Malaysia: Three day protest by more than 5,000 migrant workers

Employers bow down to their demands

More than 5,000 migrant workers of JCY Co. Ltd., an electronics factory in the Tebrau Industrial area of Johor Baru, protested near the workers’ quarters over the negligence of their employer when a fellow Nepalese worker died of high fever while at work. This happened on 16th August when the employer did not allow him to be taken to hospital in time. It is also reported that another Nepalese worker also died on 4th August due to lack of timely treatment.

Migrant workers from Nepal, Myanmar, Vietnam, Bangladesh and India had united to register their strong protest over the death of their colleague in that factory. The workers had also highlighted the mistreatment by management, including low wages and no provision of healthcare facilities in the factory, which employs around 8,000 workers. About 200 Police and Federal Reserve Unit personnel were called by management to control the enraged workers. The determined workers put forward a four-point programme of demands, including a salary hike, in order to pressurise management into negotiating, as well as demanding that the Nepalese embassy intervene.

The three days protest ended in a victory for the workers. Management agreed to pay compensation of 10,000 Ringgit to the dead worker’s family; increase the minimum monthly salary from 428 to 546 Ringgit; provide an ambulance service for emergency cases and on time treatment at a clinic on the factory premises.

The struggle revealed that when workers are united they can win their demands, even though the employers attempt to use differences in race, country and religion to ‘divide and conquer’ workers. Recently, more and more migrant workers in Malaysia have bravely entered into struggle to fight for their rights.

This case of exploitation of migrant workers is only the tip of the iceberg in Malaysia. Most of the more than 3 million migrant workers (almost 10% of the Malaysian population) earn very low wages, work long hours and live and work in appalling conditions. According to the Nepalese embassy, during 2009 a total of 183 Nepalese workers in Malaysia lost their lives, and another 81 workers in the first six months of this year, mainly through illness and suicides. There are also many cases of deaths due to industrial accidents involving migrant workers.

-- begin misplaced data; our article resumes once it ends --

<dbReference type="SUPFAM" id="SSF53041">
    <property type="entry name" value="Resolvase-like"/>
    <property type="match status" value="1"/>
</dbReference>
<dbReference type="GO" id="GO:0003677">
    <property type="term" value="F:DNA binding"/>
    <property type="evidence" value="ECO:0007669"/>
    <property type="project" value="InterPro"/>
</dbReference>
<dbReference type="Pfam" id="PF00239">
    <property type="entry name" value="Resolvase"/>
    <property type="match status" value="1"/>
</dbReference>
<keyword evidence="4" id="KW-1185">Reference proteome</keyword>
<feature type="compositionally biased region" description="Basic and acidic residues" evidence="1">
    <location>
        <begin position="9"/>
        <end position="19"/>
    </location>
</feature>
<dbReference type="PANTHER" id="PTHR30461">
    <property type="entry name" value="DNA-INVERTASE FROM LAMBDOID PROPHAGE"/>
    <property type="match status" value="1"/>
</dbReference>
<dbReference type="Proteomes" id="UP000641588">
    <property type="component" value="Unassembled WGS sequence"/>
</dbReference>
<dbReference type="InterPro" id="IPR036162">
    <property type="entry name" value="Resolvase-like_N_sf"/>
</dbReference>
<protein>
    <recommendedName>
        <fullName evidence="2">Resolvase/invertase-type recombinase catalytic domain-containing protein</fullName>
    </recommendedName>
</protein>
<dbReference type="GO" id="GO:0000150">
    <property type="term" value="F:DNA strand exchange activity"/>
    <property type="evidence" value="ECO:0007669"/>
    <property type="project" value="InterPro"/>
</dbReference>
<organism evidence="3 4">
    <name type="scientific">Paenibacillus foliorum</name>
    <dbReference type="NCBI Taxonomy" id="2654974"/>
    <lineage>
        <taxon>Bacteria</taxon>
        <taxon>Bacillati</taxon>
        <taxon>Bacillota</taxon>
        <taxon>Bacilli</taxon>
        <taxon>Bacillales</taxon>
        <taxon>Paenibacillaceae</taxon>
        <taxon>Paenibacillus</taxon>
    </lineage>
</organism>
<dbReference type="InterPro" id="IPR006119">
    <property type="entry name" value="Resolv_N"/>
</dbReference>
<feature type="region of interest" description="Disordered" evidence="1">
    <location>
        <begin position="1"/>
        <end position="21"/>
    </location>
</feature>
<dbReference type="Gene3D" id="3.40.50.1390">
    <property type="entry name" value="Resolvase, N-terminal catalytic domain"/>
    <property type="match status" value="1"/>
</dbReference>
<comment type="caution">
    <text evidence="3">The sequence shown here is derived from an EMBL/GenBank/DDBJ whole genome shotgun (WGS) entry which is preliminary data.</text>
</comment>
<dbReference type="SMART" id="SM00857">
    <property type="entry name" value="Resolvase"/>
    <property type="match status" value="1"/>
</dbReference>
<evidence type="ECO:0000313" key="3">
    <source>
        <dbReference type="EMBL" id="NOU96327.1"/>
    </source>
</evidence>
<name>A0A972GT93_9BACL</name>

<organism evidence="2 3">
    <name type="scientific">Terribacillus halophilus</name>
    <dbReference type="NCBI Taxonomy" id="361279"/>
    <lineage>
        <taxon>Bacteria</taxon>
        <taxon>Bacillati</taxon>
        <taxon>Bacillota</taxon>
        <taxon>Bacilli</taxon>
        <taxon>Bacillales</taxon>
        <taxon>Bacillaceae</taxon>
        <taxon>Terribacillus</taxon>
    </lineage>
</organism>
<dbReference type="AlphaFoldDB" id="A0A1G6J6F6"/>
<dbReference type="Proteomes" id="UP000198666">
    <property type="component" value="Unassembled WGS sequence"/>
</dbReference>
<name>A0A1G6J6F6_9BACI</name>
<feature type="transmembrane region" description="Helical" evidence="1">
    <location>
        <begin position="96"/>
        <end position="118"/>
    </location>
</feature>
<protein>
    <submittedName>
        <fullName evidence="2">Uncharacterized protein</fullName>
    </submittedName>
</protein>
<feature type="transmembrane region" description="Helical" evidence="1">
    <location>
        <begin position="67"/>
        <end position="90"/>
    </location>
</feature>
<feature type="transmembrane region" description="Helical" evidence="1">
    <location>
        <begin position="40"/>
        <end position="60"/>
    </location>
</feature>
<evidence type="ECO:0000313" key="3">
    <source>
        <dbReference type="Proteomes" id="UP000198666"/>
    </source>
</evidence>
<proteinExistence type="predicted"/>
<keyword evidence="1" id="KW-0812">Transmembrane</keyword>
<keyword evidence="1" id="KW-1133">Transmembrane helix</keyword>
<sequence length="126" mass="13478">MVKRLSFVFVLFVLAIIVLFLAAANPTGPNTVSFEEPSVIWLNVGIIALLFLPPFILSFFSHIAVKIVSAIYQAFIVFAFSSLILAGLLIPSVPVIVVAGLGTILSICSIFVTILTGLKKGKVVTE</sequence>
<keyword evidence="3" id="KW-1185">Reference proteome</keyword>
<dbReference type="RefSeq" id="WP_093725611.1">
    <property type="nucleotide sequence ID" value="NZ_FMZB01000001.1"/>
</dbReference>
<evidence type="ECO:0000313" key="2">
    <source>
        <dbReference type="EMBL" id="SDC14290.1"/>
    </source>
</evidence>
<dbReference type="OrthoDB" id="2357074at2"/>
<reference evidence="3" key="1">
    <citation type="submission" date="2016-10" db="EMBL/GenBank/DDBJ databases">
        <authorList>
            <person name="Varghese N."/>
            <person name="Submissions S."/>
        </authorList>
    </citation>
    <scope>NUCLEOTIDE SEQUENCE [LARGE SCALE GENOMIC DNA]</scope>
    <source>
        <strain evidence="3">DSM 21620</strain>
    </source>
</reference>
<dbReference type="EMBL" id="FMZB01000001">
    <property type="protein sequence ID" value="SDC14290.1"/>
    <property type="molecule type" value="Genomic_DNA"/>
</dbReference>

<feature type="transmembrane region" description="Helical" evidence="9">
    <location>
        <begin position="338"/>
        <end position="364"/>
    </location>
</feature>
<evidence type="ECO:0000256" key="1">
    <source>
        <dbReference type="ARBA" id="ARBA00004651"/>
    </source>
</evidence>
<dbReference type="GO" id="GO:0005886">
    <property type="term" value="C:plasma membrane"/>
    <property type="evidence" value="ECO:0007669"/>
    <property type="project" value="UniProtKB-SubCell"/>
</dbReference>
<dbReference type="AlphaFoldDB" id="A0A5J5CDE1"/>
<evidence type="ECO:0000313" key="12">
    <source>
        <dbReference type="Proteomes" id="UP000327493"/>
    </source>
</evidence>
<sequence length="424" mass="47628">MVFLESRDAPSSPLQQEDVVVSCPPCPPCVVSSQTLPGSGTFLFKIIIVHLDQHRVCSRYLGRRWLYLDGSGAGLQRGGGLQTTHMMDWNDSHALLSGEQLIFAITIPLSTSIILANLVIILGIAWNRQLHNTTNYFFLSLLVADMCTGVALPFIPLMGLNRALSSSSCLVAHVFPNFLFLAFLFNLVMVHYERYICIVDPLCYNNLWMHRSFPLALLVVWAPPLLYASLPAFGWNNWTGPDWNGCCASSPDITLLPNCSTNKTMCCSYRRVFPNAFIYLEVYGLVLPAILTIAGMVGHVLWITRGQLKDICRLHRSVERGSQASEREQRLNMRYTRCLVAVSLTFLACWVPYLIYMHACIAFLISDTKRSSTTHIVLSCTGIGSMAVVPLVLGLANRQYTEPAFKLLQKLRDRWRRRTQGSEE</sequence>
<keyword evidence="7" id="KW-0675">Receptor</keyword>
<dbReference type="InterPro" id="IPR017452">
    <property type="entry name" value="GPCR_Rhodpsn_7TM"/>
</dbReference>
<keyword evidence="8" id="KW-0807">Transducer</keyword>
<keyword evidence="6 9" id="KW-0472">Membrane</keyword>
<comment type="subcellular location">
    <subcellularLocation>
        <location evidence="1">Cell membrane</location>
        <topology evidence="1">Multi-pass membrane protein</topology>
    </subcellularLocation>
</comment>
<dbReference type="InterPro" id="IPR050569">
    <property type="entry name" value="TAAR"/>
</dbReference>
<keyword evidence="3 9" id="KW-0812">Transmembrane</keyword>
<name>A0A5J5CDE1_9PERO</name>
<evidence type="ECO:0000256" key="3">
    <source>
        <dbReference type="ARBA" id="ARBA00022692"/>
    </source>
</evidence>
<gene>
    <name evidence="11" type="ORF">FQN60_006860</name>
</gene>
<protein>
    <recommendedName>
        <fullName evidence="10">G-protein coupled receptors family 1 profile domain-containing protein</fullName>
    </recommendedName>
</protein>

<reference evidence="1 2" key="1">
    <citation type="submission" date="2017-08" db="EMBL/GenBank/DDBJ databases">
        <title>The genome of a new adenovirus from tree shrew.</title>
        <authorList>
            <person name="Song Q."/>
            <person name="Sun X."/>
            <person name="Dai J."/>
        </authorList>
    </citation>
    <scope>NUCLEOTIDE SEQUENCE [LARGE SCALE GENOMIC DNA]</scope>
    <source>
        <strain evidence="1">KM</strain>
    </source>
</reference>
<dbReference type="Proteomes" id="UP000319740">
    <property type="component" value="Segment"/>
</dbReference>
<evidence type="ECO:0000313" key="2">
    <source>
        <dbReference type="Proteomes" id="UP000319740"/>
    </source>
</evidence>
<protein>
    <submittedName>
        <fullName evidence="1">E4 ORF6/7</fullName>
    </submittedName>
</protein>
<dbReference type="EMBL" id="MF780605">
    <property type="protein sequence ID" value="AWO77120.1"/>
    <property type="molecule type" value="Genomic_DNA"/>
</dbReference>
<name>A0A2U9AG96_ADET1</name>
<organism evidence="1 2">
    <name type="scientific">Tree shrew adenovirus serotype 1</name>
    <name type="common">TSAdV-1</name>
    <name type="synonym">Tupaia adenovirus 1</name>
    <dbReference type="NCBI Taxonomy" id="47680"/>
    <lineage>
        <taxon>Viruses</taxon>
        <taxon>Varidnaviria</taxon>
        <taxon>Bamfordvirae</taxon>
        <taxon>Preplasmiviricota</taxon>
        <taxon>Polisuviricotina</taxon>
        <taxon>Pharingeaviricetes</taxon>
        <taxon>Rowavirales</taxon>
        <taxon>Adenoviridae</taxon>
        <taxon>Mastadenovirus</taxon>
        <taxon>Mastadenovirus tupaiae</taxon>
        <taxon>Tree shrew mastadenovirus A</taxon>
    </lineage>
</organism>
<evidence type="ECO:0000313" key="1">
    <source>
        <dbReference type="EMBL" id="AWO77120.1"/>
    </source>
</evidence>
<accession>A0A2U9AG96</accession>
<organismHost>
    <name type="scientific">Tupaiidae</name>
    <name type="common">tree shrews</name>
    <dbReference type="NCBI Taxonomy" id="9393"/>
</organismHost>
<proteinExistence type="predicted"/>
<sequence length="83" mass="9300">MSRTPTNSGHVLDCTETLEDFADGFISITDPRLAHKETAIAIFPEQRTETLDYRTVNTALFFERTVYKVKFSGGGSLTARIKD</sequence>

In the meantime, the employers are using low wage migrant workers as a ‘threat’ to discourage local workers from demanding high wages. The weak trade unions, with a right-wing reactionary and bureaucratic leadership, are not capable of playing a role in leading common struggles between local and migrant workers. At the same time, almost 90 percent of workers are not unionized, and the government’s pro-employer labour and trade union law further undermines the rights of workers.

Although local workers are given a slightly better deal in wages, when compared to the high inflation rate their salary is not sufficient to manage their living expenses. Many are doing two jobs to meet their needs, and many even end up in the hands of loan sharks when they see no other way out. Even a recent government survey of about 1.3 million workers has shown that almost 34 per cent of them earned less than 700 Ringgit a month – below the poverty line of 720 Ringgit per month.

The multinationals, as well as the national capitalists, have been establishing their companies and factories in Malaysia to enlarge their profits. They do not care whether they employ local or foreign workers, as long as they can suck out the labour of workers to maximize their profits. Only workers can lend support to other workers for a common class struggle to liberate themselves from the viciousness of capitalism. An effort to build fighting trade unions, as well as a mass workers’ party, is crucial towards achieving a society based on needs and genuine democracy without exploitation that is a socialist society.

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August 2010